School District Stands Up to Atheists

Earlier this year, we shared the news that Advocates for Faith & Freedom had agreed to represent the Chino Valley Unified School District in a high-stakes federal case involving the constitutionality of allowing an invocation at the start of school board meetings. The district asked us to represent its interests after a lower court judge declared its prayer policy unconstitutional. James Long, a staff attorney for Tyler & Bursch, LLP, is working on the case for us and has spent the entire summer diligently preparing james-long-boxbriefs for the federal appeal. With hundreds of hours already logged in this case, we expect to submit our opening brief to the 9th U.S. Circuit Court of Appeals within 60 days. In addition to the official filing, numerous organizations will be supporting our effort through their own amicus briefs.

As you may recall, the Freedom From Religion Foundation (FFRF) took exception to Chino Valley’s pre-meeting prayer policy and, in November 2014, filed a lawsuit seeking to block it. The anti-religious freedom group took the legal action despite the fact that just five months earlier the U.S. Supreme Court upheld the constitutionality of legislative prayers at city council meetings. In Town of Greece v. Galloway, the court sanctioned the practice as long as the city has a nondiscriminatory process in selecting volunteers who offer the prayers.

The significance—and possible ramifications—of the Chino Valley case has also garnered attention in scholarly circles. In a January 2015 article in The Journal of Law & Politics, author Marie Elizabeth Wicks explores how the Town of Greece ruling should also apply to local school district boards.

“Because school boards are deliberative public bodies and are nearly identical in structure to town boards like that in Town of Greece, school boards also should be allowed to solemnize the start of meetings with a brief prayer,” Wicks wrote in reference to our case.

FFRF is, in essence, trying to inoculate its position from the Supreme Court ruling by arguing that the presence of students at the board meetings shifts the focus of such gatherings from a business meeting to a school setting. But as writer Wicks rightly argued in her Journal of Law & Politics article, the presence of students in the audience does not negate the historical significance of such prayers, a key finding in the High Court case.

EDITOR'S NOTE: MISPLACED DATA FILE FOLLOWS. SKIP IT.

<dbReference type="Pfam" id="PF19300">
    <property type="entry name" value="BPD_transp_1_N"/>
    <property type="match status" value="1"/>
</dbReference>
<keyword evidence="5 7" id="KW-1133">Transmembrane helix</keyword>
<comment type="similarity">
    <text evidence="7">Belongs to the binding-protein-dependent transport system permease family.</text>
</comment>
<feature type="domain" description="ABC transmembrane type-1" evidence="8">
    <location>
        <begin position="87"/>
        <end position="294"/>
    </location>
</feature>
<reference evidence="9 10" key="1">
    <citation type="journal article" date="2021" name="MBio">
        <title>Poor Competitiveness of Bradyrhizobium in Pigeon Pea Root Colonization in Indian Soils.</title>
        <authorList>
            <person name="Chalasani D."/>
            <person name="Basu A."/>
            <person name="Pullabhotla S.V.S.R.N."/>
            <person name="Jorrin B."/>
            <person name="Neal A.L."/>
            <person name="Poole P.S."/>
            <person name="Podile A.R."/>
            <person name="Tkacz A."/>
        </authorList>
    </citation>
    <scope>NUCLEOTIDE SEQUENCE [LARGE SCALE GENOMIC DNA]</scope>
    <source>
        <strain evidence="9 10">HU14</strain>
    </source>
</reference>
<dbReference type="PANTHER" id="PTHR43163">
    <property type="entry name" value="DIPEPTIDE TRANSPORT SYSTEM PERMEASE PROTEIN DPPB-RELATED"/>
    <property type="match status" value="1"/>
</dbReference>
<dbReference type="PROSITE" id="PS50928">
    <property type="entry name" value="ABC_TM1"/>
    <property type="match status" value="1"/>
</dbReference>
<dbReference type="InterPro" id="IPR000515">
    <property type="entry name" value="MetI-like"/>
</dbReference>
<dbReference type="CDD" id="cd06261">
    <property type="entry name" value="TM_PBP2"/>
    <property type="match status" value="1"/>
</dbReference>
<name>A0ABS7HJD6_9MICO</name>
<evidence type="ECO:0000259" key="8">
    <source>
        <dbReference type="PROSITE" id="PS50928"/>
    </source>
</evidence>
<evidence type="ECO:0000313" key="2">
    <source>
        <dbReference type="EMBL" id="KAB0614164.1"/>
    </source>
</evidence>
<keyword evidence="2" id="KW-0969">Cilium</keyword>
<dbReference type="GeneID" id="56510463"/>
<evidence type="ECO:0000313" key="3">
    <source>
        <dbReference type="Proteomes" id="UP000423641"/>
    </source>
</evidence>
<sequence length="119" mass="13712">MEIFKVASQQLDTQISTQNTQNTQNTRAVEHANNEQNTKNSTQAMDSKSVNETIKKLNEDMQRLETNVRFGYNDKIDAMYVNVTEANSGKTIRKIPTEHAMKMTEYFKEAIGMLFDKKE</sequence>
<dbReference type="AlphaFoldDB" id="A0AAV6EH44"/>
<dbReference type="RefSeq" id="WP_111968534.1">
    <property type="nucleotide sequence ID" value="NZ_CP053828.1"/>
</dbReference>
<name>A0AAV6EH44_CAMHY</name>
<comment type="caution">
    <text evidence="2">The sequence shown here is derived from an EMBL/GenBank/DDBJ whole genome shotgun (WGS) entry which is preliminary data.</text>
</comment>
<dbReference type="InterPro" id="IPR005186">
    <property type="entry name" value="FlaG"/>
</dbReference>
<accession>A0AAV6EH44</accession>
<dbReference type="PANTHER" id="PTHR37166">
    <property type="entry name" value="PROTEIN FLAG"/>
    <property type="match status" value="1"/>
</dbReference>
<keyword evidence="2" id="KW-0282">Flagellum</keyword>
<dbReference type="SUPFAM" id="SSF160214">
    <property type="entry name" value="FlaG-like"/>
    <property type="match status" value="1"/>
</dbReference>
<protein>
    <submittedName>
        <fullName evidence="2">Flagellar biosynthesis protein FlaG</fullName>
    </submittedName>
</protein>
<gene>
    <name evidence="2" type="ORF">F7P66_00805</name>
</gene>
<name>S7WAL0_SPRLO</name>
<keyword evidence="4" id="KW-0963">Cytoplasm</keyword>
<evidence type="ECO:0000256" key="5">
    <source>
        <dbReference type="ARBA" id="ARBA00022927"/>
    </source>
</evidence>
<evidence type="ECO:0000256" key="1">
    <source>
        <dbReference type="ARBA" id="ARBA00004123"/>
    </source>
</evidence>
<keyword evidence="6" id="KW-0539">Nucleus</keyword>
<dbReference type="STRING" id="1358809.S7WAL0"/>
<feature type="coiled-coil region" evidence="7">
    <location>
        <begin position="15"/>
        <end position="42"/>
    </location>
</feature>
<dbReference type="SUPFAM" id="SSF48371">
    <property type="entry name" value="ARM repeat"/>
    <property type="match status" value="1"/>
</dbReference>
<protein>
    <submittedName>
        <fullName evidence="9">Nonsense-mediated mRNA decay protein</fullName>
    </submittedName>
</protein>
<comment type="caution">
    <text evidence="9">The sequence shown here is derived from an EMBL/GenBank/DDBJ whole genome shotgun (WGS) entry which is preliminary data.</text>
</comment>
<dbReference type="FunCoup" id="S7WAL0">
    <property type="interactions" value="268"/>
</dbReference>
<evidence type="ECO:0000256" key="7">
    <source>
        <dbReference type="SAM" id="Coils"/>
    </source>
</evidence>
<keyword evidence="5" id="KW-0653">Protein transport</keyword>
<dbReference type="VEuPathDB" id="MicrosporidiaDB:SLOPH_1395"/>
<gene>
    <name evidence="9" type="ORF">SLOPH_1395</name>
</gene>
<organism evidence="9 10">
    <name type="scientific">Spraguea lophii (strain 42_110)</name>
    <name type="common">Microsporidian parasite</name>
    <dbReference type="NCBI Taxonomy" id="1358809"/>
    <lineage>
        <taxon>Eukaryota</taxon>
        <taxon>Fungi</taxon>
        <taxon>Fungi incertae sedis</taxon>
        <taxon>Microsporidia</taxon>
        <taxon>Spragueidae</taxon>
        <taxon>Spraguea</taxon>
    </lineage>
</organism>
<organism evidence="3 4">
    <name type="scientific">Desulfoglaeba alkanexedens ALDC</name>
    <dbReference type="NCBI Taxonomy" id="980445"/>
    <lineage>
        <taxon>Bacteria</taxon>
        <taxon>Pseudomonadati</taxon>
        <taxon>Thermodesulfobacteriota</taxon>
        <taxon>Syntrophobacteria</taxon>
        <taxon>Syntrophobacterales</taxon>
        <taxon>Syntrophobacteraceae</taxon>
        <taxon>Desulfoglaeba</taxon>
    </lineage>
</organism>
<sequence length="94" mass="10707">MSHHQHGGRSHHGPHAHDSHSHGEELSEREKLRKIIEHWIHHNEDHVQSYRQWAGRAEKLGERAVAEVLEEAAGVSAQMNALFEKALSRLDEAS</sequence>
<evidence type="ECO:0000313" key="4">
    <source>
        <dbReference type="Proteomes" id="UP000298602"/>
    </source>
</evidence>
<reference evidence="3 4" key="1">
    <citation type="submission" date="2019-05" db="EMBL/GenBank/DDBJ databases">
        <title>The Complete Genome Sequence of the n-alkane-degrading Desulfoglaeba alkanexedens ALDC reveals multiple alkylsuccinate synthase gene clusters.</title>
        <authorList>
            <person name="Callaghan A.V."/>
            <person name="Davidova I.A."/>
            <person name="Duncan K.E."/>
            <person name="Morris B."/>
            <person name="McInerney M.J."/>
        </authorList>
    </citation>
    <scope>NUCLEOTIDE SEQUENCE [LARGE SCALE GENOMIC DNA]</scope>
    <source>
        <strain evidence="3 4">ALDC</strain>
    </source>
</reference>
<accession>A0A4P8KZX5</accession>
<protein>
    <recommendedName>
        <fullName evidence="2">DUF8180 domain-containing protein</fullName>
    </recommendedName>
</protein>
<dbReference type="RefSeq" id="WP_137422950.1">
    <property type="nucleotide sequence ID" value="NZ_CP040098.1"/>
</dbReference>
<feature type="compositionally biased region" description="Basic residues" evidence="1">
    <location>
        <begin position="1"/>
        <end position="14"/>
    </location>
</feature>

“The striking similarities between school boards and the Greece town board support the logical extension of the Town of Greece principles to school boards’ prayer practices,” Wicks wrote. “In both situations, an opening invocation acts to solemnize the occasion and is directed toward the board members.”

Chino Valley’s policy, which was adopted in 2013, does in fact allow all religious organizations an opportunity to participate and works to ensure equality in the process by sending out invitation letters to all religious assemblies in its area.

a judge hand striking a gavel over a table

The implications from the case are great and extend well beyond the Southern California school district. Not only is the issue of school district prayer the first of its kind to reach the 9th Circuit Court, but it is also the first case in the nation to reach the federal appeals level since the pivotal Town of Greece ruling.

While we have completed a great deal of legal research, much work still remains. This is where you can help partner with us to ensure that local school districts maintain the same rights the U.S. Supreme Court has already confirmed on town councils as “deliberative public bodies.” As you can imagine, the costs associated with mounting such a significant legal defense can escalate quite quickly. To that end, Advocates for Faith & Freedom is helping to underwrite the costs with the Tyler & Bursch legal team.

Would you prayerfully consider contributing to this vital cause for religious liberty? We can think of no more fitting way to help guide our educational policymakers than by ensuring they retain their constitutional right to begin their deliberations with the historical act of prayer.